Battle lines drawn in the heartland of the civil war
THE AFFLUENT and spacious suburbs that circle Virginia’s state capital of Richmond have been so solidly Republican in the past that presidential campaigns bypassed it for decades.
That’s all changing. What was predominantly a white and conservative rural county is becoming a diverse, suburban melting pot.
To the west are the large, upper-middle class homes, tree-lined avenues and country clubs. To the more industrial southwest are the newer, cheaper homes and Latino food stores.
While unemployment rates of 5 per cent are well below the national average, there is still economic anxiety for both candidates to exploit. As a result, both presidential campaigns are bombarding the state with messages about who will do best for a beleaguered middle class.
In many ways, the story of the battle for votes in Henrico County – a swing county, in a swing state – is a microcosm of the wider presidential election campaign.
University of Virginia professor of politics Larry Sabato says the county is likely to be a bellwether for the state as a whole.
“This is a place that leans Republican, but it can edge towards the Democrats if they’re having a good year. If it does go blue again, it will be an endorsement of Obama’s economic policies,” he says.
In 2008, Barack Obama won Virginia, the first time a Democrat had done so since Lyndon Johnson in the 1960s. It was a victory built on the strength of gains he made in places such as Henrico, along with a strong turnout in more liberal northern Virginia. If he is do so again, he will need to reconnect with the suburbs of cities such as Richmond and other traditionally conservative cities.
Republicans have other ideas. Earlier this week, thousands gathered at the western end of Henrico County for a country fair-style event that doubled up as a rally for Republicans. Signs at the entrance reminded attendees that visitors were not allowed to carry concealed weapons.
Children flocked to the bouncy castles while adults queued for beer and free pulled pork as they listened to speeches.
“Anybody who works for a living and wants a job should be on our side,” George Allen, running for the US Senate against Democratic former governor Timothy Kaine, told the crowd. “And, indeed, anybody who cares about the future of their children and grandchildren should be on our side . . . We ought to get about 100 per cent of the vote.”
One of those fully committed to the Republican cause is Bill Kelly. In a country founded on optimism he is among the most upbeat of all. He feels determination, self-reliance and hard work will pay off – but he’s worried at what four more years of president Obama’s leadership would bring.
“Look, we’ve lost our triple-A credit rating, we owe a tonne of money, we’re running deficits and we’re not being fiscally responsible,” says Kelly (53).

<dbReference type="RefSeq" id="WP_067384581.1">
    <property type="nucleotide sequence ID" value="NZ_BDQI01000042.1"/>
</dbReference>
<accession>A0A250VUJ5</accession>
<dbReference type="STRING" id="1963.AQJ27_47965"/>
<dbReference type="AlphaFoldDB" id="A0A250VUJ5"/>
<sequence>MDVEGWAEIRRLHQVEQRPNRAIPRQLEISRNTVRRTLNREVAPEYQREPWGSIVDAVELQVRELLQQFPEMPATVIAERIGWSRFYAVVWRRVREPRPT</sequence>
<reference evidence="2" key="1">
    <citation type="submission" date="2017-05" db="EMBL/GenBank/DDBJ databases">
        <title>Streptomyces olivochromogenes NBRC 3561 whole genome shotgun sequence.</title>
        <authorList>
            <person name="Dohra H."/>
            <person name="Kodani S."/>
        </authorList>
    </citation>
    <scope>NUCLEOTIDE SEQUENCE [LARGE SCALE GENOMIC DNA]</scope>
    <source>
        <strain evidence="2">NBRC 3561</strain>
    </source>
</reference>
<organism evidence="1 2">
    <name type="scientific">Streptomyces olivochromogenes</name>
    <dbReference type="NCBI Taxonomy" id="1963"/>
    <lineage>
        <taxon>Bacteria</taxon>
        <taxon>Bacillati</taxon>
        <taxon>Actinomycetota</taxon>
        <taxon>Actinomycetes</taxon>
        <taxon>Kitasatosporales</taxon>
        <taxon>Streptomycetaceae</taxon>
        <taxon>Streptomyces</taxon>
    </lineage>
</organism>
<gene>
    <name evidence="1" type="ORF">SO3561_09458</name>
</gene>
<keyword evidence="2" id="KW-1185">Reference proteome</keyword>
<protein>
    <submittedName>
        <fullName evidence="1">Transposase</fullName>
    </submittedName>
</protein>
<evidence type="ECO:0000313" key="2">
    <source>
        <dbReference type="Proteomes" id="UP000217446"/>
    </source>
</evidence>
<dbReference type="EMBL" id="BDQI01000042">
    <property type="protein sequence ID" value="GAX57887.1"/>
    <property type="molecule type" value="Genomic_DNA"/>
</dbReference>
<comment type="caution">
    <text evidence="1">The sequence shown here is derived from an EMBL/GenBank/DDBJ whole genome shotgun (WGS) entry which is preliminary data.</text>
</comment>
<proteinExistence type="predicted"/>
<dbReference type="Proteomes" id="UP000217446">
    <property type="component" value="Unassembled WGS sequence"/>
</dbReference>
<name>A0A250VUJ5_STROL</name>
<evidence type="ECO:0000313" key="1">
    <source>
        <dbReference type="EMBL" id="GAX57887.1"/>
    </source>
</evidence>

“I look at places like Greece and I get worried. I don’t like owing money to China . . . We’re a superpower – there, I said it – and one of the largest economies in the world. I know that we can make up a lot of ground with the right policies.”
A former painting contractor, his optimism was tested four years ago. As the subprime housing crisis hit, his business dried up. He decided to close the business and turn his passion into a business: teaching martial arts. Work is going well, Kelly says, and he employs two of his sons.
“It’s very satisfying. I teach courtesy, integrity, perseverance, self-control – and indomitable spirit,” he says. “It’s what tae kwon do is all about, and it what this country needs too.”
At the other end of Henrico County is Kashif Winston. He’s 25 and wearing an Obama-Biden badge and sees the world much differently. As an African American he felt giddy with excitement four years ago. This time he feels just as passionate.
“As I see it, the Republicans are just about what’s in it for themselves,” he says. “I’m not so sure they want the country or the wider community to improve – they just want to improve their own situation.”
As a chemistry graduate, Winston hopes one day to open a cosmetics laboratory and dreams of expanding it into a highly successful business. In the meantime, he’s working as a YMCA lifeguard and renting an apartment with a friend.
“Obama’s done a good job,” he says. “But things take time. We were never going to see the change he promised after just four years. Look at the mess he was left with after eight years of George Bush,” he says.
In the meantime, the fight for middle-class votes goes on. Hundreds of times a day, ominous-sounding advertisements warn that the president is killing the economy, or that Romney has been shipping US jobs overseas.
On the outskirts of the town, the signs that point to civil war battlefields are a reminder that the battle for Henrico County is nothing new. This area was at the heart of the civil war more than 150 years ago. As the industrial and political capital of the confederacy, the county was the physical and psychological prize over which two American armies contended in bloody battle. It’s a reminder, if any were needed, that neither side is going to give up this campaign without a fight.